Versailles football to make the most of time together during COVID-19
Versailles senior Tres Powers saw what happened to his senior friends last spring.
In what had been a fairly normal school year in every sense, another baseball season was just around the corner. But after a few practices, the season was quickly shut down due to a pandemic that has not left Morgan County untouched and those seniors never got to enjoy their final year.
Now, Powers finds himself in the same shoes hoping that same pandemic will not lead to a similar fate for himself as the Tigers continue to prepare for football season.
“Anything could really happen, this pandemic could get way worse and everything could get shut down,” Powers said of a glooming prospect. “I had a lot of senior buddies miss their last baseball season and now I’m just imagining losing my football season. I cannot imagine that and it would honestly just mean a lot to me if I could have it. I just don’t want it to be taken away from something like this and I’m excited to see if we can get a full season in or not.”
Well, Versailles will carry on as best as it can in a time of uncertainty. COVID-19 has already disrupted the summer, taking away a few practices at the recommendation of the local health department, but the Tigers continue to press forward hoping for a full season.
“I’ve talked to coaches who have coached for 20 or 30 years and how they are handling it and coaches who are new that are handling it and there is not a blueprint,” said Head Coach Kirk Hannah who is in his first season leading the program. “Fortunately, we have a school district, administration and kids who have a mentality of showing up and getting work done until they tell us we can’t. We have just tried to keep the course as much as possible… Whatever we can get done is valuable to us.”
Powers is one who is not taking any opportunity to be with his coaches and teammates for granted. After months of learning from home and social distancing, it is only human nature to enjoy the company of others.
“Everybody comes here pumped up, ready to go and happy to see each other. I tis kind of like the only social interaction we get right now,” he said of the summer practice sessions. “Parents are on our rear ends about going out and not letting us out and this is the only thing they’ll let us do so we have a blast out here doing it.”
Of course, there are protocols in place for the team to gather as safely as possible and practice such as checking temperatures every morning, screening questionnaires, disinfecting equipment, letting the school take care of all laundry and everyone having their own water source. One thing that has never changed is having an athletic trainer on site ready to help with any need.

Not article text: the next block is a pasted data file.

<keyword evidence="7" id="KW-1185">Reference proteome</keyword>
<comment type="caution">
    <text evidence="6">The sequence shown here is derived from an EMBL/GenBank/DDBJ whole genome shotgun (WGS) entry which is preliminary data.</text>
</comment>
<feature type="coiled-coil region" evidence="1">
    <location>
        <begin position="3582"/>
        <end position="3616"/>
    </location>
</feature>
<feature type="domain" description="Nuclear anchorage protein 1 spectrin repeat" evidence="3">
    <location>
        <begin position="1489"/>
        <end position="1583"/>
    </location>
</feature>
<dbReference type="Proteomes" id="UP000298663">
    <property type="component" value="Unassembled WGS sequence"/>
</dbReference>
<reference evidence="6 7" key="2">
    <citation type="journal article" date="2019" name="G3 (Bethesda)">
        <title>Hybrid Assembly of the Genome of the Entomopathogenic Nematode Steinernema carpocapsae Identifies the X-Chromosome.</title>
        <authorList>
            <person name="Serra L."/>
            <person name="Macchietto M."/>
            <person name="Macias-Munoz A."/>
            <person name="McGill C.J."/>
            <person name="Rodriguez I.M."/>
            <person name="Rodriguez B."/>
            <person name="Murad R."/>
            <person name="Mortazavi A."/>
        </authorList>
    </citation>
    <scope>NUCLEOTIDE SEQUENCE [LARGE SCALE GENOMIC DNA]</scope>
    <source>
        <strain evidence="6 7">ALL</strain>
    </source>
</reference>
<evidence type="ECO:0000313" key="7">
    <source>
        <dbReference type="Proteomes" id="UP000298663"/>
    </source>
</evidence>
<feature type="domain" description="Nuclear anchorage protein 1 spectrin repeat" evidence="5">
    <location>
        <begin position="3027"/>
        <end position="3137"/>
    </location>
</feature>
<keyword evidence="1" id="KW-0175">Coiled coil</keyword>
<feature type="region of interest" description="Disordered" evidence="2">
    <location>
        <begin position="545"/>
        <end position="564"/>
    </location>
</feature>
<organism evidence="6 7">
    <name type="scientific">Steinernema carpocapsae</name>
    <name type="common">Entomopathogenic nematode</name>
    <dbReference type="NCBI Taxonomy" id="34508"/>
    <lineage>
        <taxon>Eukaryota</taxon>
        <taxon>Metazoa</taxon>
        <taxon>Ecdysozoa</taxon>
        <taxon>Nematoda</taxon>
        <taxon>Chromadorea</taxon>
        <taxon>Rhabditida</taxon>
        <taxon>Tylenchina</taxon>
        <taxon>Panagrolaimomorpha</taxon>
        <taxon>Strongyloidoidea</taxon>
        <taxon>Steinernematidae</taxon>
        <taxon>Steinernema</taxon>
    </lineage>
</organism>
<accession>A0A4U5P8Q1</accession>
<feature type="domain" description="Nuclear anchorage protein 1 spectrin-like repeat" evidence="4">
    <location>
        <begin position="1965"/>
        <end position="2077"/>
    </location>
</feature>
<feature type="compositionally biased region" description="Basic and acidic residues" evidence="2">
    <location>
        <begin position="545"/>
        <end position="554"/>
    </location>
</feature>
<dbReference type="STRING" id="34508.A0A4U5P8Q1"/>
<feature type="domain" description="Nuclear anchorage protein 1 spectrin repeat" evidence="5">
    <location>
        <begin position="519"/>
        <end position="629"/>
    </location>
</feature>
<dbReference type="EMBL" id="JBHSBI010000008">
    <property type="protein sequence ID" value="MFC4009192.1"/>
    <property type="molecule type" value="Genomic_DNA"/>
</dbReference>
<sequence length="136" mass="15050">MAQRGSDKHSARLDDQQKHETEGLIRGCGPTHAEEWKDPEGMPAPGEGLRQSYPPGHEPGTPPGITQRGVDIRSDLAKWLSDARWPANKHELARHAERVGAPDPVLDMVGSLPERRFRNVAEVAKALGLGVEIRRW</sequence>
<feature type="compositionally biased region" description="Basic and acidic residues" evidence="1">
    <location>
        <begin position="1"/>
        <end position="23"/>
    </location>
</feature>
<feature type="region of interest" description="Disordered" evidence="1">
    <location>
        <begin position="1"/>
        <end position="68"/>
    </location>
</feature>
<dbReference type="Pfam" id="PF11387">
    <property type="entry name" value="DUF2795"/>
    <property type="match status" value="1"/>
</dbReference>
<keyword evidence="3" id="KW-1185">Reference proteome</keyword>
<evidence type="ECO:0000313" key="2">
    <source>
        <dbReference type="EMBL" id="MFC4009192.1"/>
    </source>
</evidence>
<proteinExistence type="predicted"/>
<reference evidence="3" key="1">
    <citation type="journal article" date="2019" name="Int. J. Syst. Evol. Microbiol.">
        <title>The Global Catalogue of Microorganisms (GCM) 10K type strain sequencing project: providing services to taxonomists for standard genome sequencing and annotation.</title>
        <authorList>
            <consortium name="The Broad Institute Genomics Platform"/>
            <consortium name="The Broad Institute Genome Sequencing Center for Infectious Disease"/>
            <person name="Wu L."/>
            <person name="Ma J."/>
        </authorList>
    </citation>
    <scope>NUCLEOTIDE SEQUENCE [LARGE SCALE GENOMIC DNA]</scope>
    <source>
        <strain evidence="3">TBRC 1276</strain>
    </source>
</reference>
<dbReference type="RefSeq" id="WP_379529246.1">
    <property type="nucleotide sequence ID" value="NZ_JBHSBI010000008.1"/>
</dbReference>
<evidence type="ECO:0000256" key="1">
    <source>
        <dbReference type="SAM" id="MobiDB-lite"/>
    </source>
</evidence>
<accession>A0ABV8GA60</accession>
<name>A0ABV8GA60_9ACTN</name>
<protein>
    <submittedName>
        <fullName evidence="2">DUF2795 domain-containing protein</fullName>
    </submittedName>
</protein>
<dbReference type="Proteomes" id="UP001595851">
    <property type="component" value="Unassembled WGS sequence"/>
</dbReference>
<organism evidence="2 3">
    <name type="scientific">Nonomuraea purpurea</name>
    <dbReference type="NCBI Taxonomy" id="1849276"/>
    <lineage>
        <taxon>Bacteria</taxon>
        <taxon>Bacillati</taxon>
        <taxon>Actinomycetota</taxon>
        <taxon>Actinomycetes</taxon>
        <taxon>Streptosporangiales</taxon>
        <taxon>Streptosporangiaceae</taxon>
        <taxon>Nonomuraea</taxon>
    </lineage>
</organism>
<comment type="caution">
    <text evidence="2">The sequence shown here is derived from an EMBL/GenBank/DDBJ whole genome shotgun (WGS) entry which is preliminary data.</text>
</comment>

“Kaelin (Hood) is here and she does a great job for us, keeping in close contact with the health department,” Hannah said of the athletic trainer.
“You can’t really social distance and play football so we just kind of go through it and feel like we have a checklist of what kids are here every night and every morning. They are kind of schooled on when they should and shouldn’t show up so that is what we are doing.”
And with the idea that football can easily be taken away more emphasized than ever, Hannah is looking for his players to have that mindset every single snap.
“It is kind of like being injured- you never know when that last play is going to be and same thing with this- you never know when our last practice is going to be and when they shut us down. Give everything you’ve got every day,” the head coach remarked. “I worry about our senior kids if something happens and they don’t get to have their season because we have some who have put in some work and time and are looking forward to it. I just want them to be able to get that in, but just go every day and play every play like it is your last.”
Going through the summer routine, Powers likes what he has seen so far in his final chapter and said a full season for the team to discover its true potential would be “amazing.”
No matter what the final record may show, that is why Hannah noted that a full season would be a victory in and of itself.
“I think there is so much gloom and doom no matter where you look. It is COVID this, shutting down that and social distancing,” he said of what has been a new normal the past few months. “If we can get some sort of normalcy back in our schools, which means our kids are somewhat coming back- and we are having to make alterations and I get all that- but if they could have some sort of sense of not having something taken away. They can’t go to a restaurant or do this or that, but we get to play football at least. That is something and I think giving our school and community a glimmer of hope and fun and getting their minds off those kinds of things would be awesome.
“The good Lord willing it will come about and if it doesn’t, well go on the best we can.”
Editor's Note: This is the third story in a four-part series focusing on how the football programs at Osage, Camdenton, Versailles and Eldon have handled summer activities in the midst of the COVID-19 pandemic. With the number of people involved in any football program, the sport may be a good microcosm for how well sports can operate during the pandemic.